Law enforcement crack down on synthetic marijuana sales, use

Use of drugs popular among teens, young adults

Published On: Feb 22 2013 03:37:01 PM EST   Updated On: Feb 22 2013 06:11:19 PM EST
JACKSONVILLE, Fla. -

Law enforcement in northeast Florida are cracking down those who sell an illegal drug popular among teens.

Synthetic marijuana, commonly called K2 or Spice, is made of natural herbs, then sprayed with chemicals that mimic the effects of marijuana when smoked.

So far, Clay County deputies have found three stores selling synthetic marijuana, and now one store owner is facing felony charges. But deputies say there are more out there.

They used surveillance, and in some cases, undercover officers were able to walk right in the stores and buy the synthetic marijuana.

But investigators say one of the biggest helps is people speaking out.

"There's a public outcry right now," said Capt. Barry Abramowitz, of the Clay County Sheriff's Office. "We're getting complaints like crazy on this stuff."

Abramowitz says his narcotics unit gets tips every day from people who know there are stores selling synthetic marijuana, even though it's been illegal since last year.

"We actually went to all the stores, all the convenience stores in this county and said, 'Look, if you have this this and this, it's going to be illegal, and we suggest you take it off the shelves."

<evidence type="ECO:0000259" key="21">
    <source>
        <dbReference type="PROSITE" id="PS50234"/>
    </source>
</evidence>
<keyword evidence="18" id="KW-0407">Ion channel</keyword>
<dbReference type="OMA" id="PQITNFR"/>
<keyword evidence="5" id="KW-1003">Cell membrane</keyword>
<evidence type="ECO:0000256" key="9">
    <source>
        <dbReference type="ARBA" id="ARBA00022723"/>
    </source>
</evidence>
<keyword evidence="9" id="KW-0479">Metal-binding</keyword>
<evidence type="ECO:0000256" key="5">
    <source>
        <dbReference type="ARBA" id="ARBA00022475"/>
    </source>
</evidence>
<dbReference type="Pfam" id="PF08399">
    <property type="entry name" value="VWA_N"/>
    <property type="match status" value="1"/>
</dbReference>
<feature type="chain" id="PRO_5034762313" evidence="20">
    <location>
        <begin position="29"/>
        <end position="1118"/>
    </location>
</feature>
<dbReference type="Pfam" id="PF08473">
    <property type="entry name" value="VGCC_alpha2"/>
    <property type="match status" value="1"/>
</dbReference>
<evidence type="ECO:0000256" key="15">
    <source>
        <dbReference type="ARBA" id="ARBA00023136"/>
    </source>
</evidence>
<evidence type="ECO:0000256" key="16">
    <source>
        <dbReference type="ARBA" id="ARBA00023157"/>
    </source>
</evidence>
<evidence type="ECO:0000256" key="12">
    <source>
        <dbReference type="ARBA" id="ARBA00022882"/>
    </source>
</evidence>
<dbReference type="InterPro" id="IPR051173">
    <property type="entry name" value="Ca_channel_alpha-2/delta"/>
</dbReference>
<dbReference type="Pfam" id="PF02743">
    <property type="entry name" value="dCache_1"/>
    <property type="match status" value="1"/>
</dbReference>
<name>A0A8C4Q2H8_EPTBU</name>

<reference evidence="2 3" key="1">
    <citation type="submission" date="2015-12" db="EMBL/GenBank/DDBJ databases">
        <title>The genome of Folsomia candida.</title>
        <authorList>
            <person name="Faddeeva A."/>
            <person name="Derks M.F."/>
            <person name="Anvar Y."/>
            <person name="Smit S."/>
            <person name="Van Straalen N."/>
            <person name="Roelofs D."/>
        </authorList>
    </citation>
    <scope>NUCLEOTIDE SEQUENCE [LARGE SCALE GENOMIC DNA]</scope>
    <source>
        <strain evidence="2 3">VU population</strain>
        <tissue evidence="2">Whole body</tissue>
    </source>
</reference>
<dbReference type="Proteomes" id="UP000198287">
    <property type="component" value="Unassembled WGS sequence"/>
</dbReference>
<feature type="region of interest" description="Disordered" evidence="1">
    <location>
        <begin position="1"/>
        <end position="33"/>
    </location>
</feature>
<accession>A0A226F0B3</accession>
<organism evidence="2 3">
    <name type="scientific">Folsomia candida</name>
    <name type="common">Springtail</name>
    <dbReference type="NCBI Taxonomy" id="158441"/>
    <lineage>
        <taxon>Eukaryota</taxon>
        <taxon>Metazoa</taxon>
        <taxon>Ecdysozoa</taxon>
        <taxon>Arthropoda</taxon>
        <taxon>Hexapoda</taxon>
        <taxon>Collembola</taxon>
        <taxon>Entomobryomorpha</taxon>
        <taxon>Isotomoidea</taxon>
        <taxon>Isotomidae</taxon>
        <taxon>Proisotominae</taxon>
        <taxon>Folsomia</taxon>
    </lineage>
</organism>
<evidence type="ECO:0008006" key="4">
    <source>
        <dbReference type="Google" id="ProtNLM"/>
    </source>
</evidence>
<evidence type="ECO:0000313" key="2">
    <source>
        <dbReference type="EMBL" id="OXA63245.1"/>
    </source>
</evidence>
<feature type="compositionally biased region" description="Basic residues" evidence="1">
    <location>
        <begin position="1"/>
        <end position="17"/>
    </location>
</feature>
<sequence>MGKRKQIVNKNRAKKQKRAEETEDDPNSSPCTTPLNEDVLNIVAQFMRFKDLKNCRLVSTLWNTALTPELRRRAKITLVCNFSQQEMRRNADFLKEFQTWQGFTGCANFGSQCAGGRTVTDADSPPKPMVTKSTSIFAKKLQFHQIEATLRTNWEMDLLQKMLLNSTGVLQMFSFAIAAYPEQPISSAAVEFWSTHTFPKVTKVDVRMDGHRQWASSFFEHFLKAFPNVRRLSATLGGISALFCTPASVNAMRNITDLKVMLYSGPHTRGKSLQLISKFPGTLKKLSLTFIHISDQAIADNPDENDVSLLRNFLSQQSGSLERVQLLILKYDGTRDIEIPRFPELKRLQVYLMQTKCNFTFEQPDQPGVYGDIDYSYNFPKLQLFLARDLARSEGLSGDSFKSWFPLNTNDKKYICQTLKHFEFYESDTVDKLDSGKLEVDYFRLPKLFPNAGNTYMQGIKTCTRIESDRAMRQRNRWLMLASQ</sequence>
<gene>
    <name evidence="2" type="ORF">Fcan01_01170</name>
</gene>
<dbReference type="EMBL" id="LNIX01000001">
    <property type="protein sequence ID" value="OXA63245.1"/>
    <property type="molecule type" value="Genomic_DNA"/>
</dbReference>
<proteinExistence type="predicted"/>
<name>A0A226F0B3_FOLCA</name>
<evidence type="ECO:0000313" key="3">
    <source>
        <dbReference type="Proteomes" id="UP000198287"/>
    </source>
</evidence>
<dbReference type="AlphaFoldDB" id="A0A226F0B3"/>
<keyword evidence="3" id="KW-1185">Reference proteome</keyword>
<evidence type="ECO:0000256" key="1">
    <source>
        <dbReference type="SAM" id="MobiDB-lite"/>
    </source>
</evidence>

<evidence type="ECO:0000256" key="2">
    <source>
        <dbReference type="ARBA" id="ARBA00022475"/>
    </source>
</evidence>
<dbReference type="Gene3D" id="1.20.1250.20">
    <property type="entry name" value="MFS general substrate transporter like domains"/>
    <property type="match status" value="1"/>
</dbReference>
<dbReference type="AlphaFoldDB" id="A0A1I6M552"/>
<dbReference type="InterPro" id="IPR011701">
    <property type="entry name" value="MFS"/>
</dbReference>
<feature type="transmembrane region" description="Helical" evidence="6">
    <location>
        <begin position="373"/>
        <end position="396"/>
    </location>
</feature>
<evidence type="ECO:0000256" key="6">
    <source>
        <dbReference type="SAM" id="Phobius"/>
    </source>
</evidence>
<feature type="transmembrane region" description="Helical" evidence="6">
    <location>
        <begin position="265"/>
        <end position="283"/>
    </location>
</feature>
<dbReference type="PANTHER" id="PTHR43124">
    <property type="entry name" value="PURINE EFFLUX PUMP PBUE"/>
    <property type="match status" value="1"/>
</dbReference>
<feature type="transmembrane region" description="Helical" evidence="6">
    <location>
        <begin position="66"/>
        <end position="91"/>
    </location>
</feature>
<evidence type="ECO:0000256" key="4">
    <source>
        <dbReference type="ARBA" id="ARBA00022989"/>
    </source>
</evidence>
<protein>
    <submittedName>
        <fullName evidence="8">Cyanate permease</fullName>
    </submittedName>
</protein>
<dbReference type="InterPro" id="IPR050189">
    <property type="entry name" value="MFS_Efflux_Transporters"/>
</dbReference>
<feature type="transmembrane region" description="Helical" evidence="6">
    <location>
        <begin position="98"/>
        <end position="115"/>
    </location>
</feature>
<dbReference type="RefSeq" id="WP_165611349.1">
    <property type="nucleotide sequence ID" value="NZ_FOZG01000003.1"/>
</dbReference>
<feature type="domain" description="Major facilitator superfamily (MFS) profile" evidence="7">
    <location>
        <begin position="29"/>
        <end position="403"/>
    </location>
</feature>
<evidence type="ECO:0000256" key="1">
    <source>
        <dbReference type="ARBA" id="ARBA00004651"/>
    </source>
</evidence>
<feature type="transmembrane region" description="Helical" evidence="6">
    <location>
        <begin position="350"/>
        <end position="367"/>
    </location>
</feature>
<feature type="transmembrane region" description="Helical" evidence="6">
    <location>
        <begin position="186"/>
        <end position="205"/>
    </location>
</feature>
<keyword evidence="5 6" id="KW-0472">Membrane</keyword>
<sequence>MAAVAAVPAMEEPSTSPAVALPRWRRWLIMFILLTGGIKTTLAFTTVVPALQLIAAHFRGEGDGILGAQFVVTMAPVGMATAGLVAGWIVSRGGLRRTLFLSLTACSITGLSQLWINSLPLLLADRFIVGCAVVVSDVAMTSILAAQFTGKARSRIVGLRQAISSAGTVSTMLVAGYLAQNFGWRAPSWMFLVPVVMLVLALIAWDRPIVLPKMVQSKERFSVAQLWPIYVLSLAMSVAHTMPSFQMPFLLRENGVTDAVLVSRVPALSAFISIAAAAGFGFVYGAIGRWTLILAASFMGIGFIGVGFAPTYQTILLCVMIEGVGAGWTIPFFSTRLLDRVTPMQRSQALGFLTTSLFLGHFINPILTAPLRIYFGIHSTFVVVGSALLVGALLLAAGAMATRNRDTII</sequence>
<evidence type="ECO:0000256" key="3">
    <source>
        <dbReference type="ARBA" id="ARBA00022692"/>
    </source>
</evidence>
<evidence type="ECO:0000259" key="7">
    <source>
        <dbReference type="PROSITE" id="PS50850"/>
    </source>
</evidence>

But some didn't.

Last August at S&C Discount Beverages, an undercover officer saw a customer purchasing synthetic marijuana and was able to buy the drug himself. The store is shut down and and the owner is facing felony charges.

Investigators have been able to seize synthetic marijuana from two more stores this year.

"It wasn't seen unless you actually went in there and asked for it specifically, and in some cases a code was used to get it," Abramowitz said.

There's a push to get the drug off the streets because it's popular with teens and young adults, who don't know the drug can have serious effects.

Michael Moore says he's already talking to his 10- and 11-year-olds about the drug, and the latest investigations should be a wakeup call for parents.

"I think some parents might overlook it, saying, 'Oh, my child is not going to do that,' but they haven't actually sat down and talked to them yet," Moore said. "And they might be getting pressured every day to do it."

Another big challenge for investigators is prosecuting people who make and sell synthetic marijuana. There are certain chemicals that are illegal, so investigators say sometimes people change one or two of the chemicals, but the drug still has the same effect.